The natural history of immune responses to malaria

Muchina Kinyanjui, Samson (2002). The natural history of immune responses to malaria. PhD thesis The Open University.



Available evidence suggests that responses to the parasite-induced antigens on the surface of red cells infected by mature stages of P. falciparum (PIESA) confer variant-specific immunity against malaria. However, much of the available data are derived from cross-sectional or longitudinal studies restricted to a few weeks after a malaria episode. As such, the natural history of antibody responses to PIESA is poorly documented. I set up a longitudinal framework to examine the kinetics, dynamics, and protective efficacy of anti-PIESA responses in children in Kilifi. I also used the same the framework to explore responses to other schizont antigens.

The majority of children mounted typical primary antibody responses against PIESA within two weeks of an acute episode and sustained the levels for more than 12 weeks. However, some children appear to have inadequate responses that failed to persist beyond twelve weeks. When followed up over a year period, all the children showed loss and acquisition of anti-PIESA specificities regardless of their disease experience during the period. This suggests that anti-PIESA response may be short-lived and this might be related to the predomination of the responses by short-half life IgG3 or with failure to switch from IgM to IgG.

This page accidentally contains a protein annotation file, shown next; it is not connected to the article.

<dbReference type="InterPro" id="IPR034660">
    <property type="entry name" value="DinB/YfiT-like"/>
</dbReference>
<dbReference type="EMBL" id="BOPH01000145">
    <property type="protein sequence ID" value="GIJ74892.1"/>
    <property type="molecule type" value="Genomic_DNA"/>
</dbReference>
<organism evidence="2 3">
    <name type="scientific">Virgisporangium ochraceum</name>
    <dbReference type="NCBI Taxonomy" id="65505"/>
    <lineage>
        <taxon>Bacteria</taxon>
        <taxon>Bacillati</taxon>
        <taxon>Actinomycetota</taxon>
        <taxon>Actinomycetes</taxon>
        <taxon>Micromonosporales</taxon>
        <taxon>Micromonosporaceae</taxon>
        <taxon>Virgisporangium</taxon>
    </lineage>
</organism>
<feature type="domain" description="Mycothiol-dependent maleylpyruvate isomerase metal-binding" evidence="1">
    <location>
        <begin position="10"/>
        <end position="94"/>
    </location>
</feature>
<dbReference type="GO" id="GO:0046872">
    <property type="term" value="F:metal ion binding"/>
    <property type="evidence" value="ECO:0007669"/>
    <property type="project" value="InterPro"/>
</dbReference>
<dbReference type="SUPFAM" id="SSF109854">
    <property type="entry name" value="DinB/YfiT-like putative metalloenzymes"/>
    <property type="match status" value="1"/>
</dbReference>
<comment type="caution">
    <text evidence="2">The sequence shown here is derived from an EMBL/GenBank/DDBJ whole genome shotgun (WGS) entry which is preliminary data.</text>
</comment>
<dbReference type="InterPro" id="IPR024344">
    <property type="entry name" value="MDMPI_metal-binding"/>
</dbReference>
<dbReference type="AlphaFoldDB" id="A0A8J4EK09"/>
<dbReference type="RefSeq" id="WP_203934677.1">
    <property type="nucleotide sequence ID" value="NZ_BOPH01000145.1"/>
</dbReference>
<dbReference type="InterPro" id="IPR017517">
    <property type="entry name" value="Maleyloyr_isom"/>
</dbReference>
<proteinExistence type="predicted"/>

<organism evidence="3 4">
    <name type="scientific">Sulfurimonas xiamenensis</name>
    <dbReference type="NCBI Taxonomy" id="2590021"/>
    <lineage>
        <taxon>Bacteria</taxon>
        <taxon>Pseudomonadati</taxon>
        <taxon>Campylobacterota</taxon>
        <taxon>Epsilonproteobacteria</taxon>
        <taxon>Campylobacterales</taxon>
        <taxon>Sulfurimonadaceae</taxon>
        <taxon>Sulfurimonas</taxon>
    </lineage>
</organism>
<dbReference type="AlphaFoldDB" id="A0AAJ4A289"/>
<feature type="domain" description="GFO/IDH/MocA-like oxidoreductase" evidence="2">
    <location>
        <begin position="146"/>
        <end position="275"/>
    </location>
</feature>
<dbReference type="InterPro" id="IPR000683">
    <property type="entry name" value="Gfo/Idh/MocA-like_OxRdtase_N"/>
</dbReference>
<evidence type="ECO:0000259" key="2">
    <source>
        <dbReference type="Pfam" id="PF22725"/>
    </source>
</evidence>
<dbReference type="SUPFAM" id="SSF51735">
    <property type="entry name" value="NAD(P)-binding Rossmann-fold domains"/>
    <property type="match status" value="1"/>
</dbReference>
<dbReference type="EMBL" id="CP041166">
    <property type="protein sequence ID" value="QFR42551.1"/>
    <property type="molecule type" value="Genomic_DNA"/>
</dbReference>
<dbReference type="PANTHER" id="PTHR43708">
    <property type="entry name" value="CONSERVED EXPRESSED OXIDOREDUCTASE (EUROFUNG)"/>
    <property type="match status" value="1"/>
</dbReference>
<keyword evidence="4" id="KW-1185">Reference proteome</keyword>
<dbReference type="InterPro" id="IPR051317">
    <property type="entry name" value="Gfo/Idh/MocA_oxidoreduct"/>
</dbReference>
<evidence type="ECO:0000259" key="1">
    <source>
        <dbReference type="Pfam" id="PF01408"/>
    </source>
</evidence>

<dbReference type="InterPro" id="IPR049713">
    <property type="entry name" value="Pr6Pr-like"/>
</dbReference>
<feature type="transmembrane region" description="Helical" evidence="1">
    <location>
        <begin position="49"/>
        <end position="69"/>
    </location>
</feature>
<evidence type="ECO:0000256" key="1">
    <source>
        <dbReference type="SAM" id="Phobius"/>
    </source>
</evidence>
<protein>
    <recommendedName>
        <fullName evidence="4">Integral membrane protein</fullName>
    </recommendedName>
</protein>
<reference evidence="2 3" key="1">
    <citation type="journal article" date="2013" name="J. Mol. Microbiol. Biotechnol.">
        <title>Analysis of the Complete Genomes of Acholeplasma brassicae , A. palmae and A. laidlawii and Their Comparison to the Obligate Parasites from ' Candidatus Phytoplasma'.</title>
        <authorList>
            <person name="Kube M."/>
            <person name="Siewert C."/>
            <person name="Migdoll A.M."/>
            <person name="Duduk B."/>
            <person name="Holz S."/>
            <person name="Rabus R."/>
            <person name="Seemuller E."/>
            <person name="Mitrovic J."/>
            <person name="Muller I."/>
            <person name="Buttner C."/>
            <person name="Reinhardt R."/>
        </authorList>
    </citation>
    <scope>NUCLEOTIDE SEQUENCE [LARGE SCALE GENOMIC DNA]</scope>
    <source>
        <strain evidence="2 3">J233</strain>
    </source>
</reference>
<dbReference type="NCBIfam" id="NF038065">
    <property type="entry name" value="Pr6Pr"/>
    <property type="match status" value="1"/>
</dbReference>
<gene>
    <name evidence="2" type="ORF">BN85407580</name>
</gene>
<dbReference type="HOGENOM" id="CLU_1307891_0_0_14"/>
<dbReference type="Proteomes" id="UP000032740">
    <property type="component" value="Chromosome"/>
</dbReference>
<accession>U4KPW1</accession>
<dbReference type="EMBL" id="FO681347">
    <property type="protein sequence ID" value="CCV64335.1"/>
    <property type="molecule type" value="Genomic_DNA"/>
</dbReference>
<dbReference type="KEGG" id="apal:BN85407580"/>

Anti-PIESA antibody responses to certain randomly selected parasite isolates were associated with protection from subsequent clinical episodes either independently or in synergy with concurrent malaria infection. However, this protection was not related to the relative frequency with which the target isolates appear to have been encountered by the children during the follow-up period.

Besides anti-PIESA responses, possession of antibodies to a 192 kDa schizont antigen band on a Western blot was also associated with protection against clinical episodes of malaria. IgGl and IgG3 dominated responses to all the bands on the blot and for some antigens; IgG3 responses were present only in pooled plasma from immune but not non-immune individuals.

More studies are necessary in order to understand further the kinetics and dynamics of antibody responses to PIESA and other schizont antigens and the mechanisms underlying the protection against malaria that they provide.

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